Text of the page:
Ljubicica (Lyu-bi-chit-za), the Croatian wild violet, is a beloved symbol of rural Croatian life for Ivica, a small child growing up sometime early in the reign of Tito, first President of Yugoslavia. Her story of migration to Australia in Ljubicica — Wild Violet is based on that of the real Ivica, mother of lead performer Josipa Draisma.
The promotional material for Ljubicica, creates anticipation of a sombre tale of hardship. Surprisingly, there’s more diverse emotions than I expected in this very well-performed cabaret, written and directed by Melita Rowston (seen recently in 6 Degrees of Ned Kelly at various Australian Fringes). In fact, because of its shared theme and quality, Ljubicica could be thought of as a lower-budget version of Taxithi – that’s Croatian and played more for laughs.
The basis for the story comes to us from Rowston’s discussions with mother Ivica. Generally the tale is quite well put together, and the songs are appropriately placed in the storytelling. However, the script could do more to share insider knowledge and inform us on the background conditions. I didn’t have a clear idea of when the action was taking place.
To those of us with little specific knowledge of Tito, his role in the formation of the socialist “second Yugoslavia”, and what followed, we can’t appreciate what it was like to live there. As a result, we can only guess at the reasons for the migration of Ivica’s father, which costs the piece some dramatic impetus.
Another matter that could be refined is the marking of which point of view is being used to tell the story. We started on this well. After a little introduction, Draisma tied a floral scarf around her waist, and proceeded to tell Ivica’s story. However, at some times in the telling, Draisma took a break from Mum’s story to have an interlude from her own viewpoint.
Finally, the scarf was shed and Draisma provided our conclusion. A little more thought on the use of the scarf device would guide the audience more smoothly into and out of Ivica’s experience. This would eliminate a slightly jarring need to work out who is speaking to us at times.
These matters are pretty minor, and I mention them because by buffing out some distractions, Ljubicica might forge a stronger connection with its audience. I suspect this would result in more reward for its stirring musical performances. And they are very good performances. In her confident rendition of the Gypsy tunes, Draisma’s voice evokes her family’s coastal village origins, embodying the grit of the soil and the restlessness of the waves. She also shows a talent for recreating a child-like state.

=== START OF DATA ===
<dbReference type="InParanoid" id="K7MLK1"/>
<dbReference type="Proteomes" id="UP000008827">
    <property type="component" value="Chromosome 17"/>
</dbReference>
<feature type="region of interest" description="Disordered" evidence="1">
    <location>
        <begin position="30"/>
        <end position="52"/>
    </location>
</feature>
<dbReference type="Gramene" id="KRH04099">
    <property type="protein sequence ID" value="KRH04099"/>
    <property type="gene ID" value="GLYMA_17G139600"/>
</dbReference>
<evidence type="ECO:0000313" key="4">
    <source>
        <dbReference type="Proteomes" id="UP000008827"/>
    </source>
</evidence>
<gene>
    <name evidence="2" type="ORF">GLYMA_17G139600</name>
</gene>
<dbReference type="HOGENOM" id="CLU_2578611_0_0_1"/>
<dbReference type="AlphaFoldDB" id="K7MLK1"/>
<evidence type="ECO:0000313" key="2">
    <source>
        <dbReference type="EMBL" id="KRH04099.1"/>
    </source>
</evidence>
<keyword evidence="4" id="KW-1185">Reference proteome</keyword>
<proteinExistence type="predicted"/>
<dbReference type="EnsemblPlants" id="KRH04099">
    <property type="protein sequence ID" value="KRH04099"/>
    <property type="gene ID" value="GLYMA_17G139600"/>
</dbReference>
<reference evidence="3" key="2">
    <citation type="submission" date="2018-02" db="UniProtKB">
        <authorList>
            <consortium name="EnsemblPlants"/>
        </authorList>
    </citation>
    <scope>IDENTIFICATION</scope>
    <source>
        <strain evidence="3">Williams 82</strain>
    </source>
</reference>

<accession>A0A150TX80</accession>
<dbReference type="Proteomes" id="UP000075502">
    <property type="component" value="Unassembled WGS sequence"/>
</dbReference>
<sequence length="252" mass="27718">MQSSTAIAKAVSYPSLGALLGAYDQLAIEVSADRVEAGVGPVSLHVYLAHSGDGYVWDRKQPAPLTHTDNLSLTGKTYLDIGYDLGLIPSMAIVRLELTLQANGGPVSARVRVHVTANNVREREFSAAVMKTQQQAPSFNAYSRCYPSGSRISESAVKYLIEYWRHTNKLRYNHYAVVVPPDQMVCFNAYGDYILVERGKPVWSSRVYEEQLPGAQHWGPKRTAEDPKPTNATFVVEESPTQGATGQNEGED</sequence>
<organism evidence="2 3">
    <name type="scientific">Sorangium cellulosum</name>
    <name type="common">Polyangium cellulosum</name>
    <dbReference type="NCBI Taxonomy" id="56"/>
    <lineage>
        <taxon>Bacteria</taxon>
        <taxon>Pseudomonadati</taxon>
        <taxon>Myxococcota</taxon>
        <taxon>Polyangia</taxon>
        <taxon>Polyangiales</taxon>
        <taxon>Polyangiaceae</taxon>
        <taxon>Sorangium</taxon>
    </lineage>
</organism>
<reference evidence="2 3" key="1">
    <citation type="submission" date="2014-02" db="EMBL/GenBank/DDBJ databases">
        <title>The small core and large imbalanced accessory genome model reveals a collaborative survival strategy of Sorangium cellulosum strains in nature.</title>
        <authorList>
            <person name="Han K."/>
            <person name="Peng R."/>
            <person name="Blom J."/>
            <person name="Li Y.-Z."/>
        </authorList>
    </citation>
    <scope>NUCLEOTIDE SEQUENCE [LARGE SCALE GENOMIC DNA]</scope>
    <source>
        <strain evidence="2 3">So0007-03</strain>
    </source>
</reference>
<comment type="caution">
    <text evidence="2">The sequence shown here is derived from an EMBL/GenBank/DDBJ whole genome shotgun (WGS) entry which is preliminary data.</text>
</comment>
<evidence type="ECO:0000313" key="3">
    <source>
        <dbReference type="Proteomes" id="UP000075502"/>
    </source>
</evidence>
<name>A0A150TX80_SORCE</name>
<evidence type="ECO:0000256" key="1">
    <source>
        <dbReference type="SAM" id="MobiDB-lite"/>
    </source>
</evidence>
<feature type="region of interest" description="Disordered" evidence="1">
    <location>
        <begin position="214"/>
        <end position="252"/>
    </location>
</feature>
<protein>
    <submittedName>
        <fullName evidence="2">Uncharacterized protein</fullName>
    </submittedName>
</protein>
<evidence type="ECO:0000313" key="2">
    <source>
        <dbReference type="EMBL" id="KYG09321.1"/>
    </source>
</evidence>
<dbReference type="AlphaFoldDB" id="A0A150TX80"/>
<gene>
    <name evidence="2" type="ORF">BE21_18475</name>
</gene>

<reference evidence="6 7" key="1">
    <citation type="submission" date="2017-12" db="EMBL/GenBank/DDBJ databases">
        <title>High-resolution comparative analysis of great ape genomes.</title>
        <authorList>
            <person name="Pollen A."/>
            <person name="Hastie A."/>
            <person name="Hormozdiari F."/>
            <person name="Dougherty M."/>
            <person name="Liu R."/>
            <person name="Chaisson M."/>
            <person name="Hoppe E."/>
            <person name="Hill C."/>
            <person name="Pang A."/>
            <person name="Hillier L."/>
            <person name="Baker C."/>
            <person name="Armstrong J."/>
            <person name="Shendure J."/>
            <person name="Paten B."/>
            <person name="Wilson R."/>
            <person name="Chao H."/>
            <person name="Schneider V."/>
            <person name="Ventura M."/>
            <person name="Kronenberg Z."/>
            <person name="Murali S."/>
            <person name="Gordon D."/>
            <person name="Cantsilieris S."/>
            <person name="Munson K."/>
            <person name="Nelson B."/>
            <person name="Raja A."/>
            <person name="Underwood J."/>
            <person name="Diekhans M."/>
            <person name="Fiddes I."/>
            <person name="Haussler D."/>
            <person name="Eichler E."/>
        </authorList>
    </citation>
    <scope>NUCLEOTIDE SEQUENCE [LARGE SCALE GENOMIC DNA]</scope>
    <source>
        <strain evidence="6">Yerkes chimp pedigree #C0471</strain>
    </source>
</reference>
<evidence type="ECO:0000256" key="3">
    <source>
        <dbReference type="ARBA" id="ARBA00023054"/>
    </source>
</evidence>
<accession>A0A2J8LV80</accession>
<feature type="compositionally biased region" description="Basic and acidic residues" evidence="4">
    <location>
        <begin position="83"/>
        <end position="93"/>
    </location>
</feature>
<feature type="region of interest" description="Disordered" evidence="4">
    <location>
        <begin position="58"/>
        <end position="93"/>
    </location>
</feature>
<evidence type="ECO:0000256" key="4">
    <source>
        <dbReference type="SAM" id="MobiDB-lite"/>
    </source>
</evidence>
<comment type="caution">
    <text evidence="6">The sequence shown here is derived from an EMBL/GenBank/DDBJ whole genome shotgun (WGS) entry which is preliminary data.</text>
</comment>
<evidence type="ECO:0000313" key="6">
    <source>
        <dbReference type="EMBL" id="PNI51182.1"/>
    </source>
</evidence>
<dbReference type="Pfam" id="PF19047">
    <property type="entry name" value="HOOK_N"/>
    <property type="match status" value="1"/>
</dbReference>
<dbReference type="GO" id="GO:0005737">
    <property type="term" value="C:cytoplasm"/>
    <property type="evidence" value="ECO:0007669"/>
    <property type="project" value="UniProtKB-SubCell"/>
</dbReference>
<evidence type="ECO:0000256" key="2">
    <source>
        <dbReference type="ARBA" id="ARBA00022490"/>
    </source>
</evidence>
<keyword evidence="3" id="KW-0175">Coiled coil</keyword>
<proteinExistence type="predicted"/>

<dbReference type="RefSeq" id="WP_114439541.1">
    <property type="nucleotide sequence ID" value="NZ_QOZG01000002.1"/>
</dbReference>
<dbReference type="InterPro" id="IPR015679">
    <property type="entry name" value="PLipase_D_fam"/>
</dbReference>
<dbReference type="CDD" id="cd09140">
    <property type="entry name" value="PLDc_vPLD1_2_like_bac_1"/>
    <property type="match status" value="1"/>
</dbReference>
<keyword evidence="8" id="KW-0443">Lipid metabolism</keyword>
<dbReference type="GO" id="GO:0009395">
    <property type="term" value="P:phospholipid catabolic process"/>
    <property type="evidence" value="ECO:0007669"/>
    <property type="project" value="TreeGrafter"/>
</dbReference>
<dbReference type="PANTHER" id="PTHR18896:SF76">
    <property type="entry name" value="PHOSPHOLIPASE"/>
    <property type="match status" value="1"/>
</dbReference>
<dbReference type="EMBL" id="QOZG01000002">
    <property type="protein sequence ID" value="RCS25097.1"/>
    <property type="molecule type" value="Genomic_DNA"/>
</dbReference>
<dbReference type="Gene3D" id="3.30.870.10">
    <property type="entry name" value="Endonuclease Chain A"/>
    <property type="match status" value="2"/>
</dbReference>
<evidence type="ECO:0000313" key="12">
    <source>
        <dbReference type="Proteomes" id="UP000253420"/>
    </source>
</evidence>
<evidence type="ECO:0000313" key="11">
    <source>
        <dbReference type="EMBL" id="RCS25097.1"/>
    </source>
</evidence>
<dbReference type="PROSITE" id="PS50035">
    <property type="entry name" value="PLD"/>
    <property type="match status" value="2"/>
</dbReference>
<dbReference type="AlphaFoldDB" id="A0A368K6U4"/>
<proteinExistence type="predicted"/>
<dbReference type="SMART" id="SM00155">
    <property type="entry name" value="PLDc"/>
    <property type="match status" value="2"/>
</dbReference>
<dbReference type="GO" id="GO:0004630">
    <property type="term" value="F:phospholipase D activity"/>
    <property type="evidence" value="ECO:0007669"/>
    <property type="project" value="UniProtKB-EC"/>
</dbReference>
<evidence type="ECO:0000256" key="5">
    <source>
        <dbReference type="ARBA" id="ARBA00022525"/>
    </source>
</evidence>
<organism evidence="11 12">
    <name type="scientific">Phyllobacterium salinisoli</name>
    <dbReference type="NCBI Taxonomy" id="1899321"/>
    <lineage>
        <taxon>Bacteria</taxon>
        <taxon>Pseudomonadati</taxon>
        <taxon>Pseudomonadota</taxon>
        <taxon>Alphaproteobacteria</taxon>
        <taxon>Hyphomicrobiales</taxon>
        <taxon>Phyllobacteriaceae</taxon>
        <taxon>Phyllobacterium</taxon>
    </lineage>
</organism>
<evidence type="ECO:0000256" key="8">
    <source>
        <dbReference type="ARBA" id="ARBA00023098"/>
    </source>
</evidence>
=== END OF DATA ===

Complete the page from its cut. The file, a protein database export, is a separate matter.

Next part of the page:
In a supporting role, sister Mara Knezevic enhances songs with harmonies, as well as adding a manic energy to some of the pair’s more humorous moments. Michael O’Donnell on violin and viola with Crystal Moloney on accordion, flute and guitar provide a recognisable Gypsy sound that ranges from the soulful to the playful, in a quality selection of musical offerings.
I often feel quite disappointed for the performers when a worthwhile show has a smallish audience, as happened on this review night. Ljubicica — Wild Violet is an often amusing and uplifting tale that deserves support from lovers of cabaret or music. The Cabaret Fringe finishes this weekend (Sunday 26 June), so if you haven’t been to anything yet, think about this: Ivica came to Australia by boat, can’t you manage to get to The Butterfly Club?
Melbourne Cabaret Fringe: Ljubicica – Wild Violet
The Butterfly Club, 5 Carson Place, Melbourne
Performance: Wednesday 22 June 2016 – 8:30pm
Season continues to Saturday 25 June 2016
Bookings: www.melbournecabaret.com or www.thebutterflyclub.com
For more information, visit: www.josipadraisma.com for details.
Image: Josipa Draisma in Ljubicica – Wild Violet
Review: Jason Whyte